Lacey wanted to get the walkway done before Jenna arrived. If she did, she could say Phil did it earlier and Jenna wouldn’t make a thing about it. Unfortunately, she was still shoveling when she heard Jenna’s Honda crunching the snow at the curb behind her. She turned to see Jenna, still in the driver’s seat, pointing her phone at her.
“I know that’s my good side, Jennabug,” Lacey said as her daughter got out of the car. “But I prefer when you include my face in the photos.”
“Mom, Stop. You’re 74 years old.”
Lacey leaned on the shovel. “Did you drive all this way just to show me you can’t do math? You could have called. I’m 76, dear.”
“No you’re not.” Lacey waited while Jenna did the calculation in her head. “Wow, really?”
“Hasn’t one yet snuck past me. And don’t think I don’t know why you took that picture.” Phil had promised Jenna he’d shovel out mom any time it snowed. The photo would be proof that he wasn’t delivering on that promise. She’d point out to Phil, again, that his apartment was three blocks away while her house was seven miles, and that mom shouldn’t be doing strenuous activities, and by the time her lecture was over, it would be a thing. Lacey wanted to nip it in the bud. “So don’t.”
“That’s between me and Phil, mom.” Jenna was taking slow, careful steps that made it look like she was walking a tightrope hidden under the snow.
“Yeah? Then why am I the only one in the photo?” Jenna could make a thing out of anything if her brother was involved. She and Phil had been like that since they were little, constant friction that Lacey had mistakenly expected would wear smooth when they grew up. Now they were both past forty and neither one had. She could stand a little bickering, but she was annoyed to find, too often, that she was the subject of that bickering. Lacey understood that the uptick stemmed from her father passing four years prior – dying, Jenna would insist, because she didn’t think death deserved a euphemism – but she was tired of Jenna dismissing Lacey’s own assessment of her health as immaterial. She felt great, she’d lost a few pounds, and she wanted Jenna to stop assuming that her mother was ignorant of the hazards of being 76.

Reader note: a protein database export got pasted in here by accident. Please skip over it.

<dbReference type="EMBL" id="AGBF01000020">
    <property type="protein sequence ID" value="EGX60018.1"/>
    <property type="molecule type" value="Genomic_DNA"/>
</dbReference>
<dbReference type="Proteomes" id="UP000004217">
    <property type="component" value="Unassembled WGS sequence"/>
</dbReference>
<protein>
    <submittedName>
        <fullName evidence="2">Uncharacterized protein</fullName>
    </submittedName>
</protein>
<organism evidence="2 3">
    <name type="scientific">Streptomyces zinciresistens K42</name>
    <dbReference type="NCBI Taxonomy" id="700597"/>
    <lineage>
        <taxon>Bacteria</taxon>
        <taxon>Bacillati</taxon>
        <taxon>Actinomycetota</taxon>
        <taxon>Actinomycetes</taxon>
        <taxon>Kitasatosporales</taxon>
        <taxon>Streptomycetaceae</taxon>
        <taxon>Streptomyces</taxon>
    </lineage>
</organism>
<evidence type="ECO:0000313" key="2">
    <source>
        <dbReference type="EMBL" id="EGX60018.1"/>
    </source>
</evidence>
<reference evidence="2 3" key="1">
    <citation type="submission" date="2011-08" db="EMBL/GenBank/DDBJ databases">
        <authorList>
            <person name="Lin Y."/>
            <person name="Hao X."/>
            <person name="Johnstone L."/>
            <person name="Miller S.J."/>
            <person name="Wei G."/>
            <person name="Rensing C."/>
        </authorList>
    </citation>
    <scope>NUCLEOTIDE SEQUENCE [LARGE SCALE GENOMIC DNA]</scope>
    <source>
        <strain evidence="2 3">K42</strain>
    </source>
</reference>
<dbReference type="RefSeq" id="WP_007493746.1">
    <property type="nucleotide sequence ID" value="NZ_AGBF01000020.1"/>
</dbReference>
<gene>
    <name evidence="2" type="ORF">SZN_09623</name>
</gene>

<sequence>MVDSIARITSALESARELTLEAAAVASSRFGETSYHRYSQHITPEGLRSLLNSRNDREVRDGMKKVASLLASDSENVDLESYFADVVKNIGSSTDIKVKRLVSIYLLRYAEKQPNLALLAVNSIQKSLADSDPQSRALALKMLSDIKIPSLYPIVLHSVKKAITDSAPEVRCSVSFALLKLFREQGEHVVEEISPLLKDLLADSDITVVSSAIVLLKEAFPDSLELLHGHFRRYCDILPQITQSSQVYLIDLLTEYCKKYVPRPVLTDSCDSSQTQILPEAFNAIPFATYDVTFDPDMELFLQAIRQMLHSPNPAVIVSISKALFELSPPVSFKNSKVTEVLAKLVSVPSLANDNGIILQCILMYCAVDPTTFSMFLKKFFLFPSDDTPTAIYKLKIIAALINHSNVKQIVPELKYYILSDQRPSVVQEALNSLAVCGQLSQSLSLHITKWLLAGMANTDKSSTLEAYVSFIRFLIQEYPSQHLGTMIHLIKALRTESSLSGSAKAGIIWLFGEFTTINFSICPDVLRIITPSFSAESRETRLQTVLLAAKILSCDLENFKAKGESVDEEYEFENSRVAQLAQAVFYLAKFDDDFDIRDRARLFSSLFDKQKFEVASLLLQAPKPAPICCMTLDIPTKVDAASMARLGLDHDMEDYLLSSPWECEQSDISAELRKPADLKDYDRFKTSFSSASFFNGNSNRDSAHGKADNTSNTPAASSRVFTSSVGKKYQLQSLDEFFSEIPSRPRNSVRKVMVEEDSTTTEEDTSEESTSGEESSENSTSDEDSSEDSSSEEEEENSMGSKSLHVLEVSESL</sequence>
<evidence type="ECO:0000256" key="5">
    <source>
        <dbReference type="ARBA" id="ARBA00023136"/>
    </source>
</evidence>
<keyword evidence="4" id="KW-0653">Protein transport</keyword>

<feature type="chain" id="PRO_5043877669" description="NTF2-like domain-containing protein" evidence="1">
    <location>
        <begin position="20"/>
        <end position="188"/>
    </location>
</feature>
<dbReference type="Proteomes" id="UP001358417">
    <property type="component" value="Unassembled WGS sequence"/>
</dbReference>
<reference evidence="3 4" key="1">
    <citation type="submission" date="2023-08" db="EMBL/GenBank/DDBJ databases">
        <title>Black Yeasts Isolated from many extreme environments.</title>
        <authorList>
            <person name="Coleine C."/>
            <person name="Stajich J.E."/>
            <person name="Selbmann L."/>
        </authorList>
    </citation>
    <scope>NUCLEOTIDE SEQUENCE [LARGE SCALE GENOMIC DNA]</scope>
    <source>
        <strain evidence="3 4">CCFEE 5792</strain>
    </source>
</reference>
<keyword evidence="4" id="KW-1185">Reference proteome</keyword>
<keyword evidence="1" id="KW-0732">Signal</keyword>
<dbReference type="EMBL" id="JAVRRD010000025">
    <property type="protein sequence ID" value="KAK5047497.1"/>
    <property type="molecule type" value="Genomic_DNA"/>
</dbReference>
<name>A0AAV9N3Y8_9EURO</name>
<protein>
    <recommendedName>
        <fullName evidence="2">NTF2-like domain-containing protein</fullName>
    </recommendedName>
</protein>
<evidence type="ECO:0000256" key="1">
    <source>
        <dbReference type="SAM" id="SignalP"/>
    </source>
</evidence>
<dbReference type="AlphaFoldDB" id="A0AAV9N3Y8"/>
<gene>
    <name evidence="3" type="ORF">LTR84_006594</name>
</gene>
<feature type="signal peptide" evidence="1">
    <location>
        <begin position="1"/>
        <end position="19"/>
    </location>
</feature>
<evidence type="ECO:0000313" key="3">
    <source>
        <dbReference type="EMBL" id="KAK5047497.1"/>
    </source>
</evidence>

“I don’t want to get into it, mom.” Jenna reached her mom and tried to take the shovel but Lacey tilted it away from her. “By the way, Greta Johnson says hi.”
“By the way of what?” Greta was ten years older than Lacey and she didn’t like the implication.
Jenna took a deep breath and sighed. “I saw Greta. That’s all.”
“Don’t sigh at me. I mean it, Jenna, don’t go starting something when there’s nothing to start. Phil shovels every time it snows, and he will again today after the Michigan game. I’m just clearing a path so he can get to the shovel on the porch.” Just as Jenna was reluctant to let her mother live life on her own terms, she refused to let Phil be Phil. He was 41 years old. He’d never been called a go-getter before, and it wasn’t likely to apply in the future, either.
“Ohhhhhh,” Jenna said like she’d had a revelation. “I’m sorry, I didn’t know football was involved. I’ll stay out of it, at least until the day someone invents a machine that allows you to watch something on television after it airs.”
“This isn’t about you, Jennabug. Phil called. He said he’d come over and shovel but had to leave right away to watch the game. I told him to come after the game.” This was mostly true. “It’s not like I had someplace to go.” Lacey waited for her daughter to tell her that wasn’t the point. It was about Phil living up to his word.
“That’s not the point mom.” Lacey turned her back. She’d heard enough. “He said I didn’t have to worry about it.”
Lacey laughed. “He’s right.” She was about to put the shovel back to work but decided against it. She didn’t want the neighbors to see her wrestling her daughter for a shovel. Instead, she started toward the front door. “Where’d you see Greta?”
“At Folson’s when I was getting the patio stones. Poor planning on my part. They’re just going to sit in the garage all winter. Anyway, she was buying an arborvitae.”
“You didn’t tell her she was too old to plant it, did you?”
“Mom, are we changing the subject or not?”
Lacey turned around. “Just leave this alone, Jenna. If I hear you brought it up to Phil, I’ll come out and shovel Marilyn’s sidewalk, too.” Marilyn was Lacey’s neighbor to the south. It was a funny threat considering she already did shovel Marilyn’s walk, but Jenna didn’t know that.
“Fine, I won’t send the photo.”
“That’s not what I said. Leave it alone entirely, okay?” She put her mom face on when she said it, just to be make sure her meaning was clear.
“She said Paul Evans died, and that makes six from the old neighborhood. I assume you know what that means?”
Lacey nodded. “I heard about Paul. They said he knew about the cancer for a full year before he said something, and by then it was too late.” Lacey leaned the shovel against the edge of the steps. “Who knows, might have been too late a year earlier, too.” She shrugged. “I can certainly see why he wouldn’t want people fussing about things it made no sense to fuss about.”
“Are we still talking about shoveling?”
Lacey smiled as she kicked the snow off her boots. “I made a pot of that fancy coffee you got me. Let’s see if we can taste the hints of grapefruit.”
“If not, let’s make a pot of Maxwell House and see if we can taste the hints of mediocre.”
Once inside, Lacey turned on the TV and handed the remote to Jenna. “I’ll get the coffee, you see if you can find the Michigan game. I want to know what kind of mood Phil’s going to be in when he gets here.”
Lacey smiled all the way to the kitchen. She’d actually made Maxwell House.
© 2016 WPReagan. This is one story in the 2016 series, Everyday Stories: 30 Tales in 30 Days Inspired by 30 Stranger’s Photographs.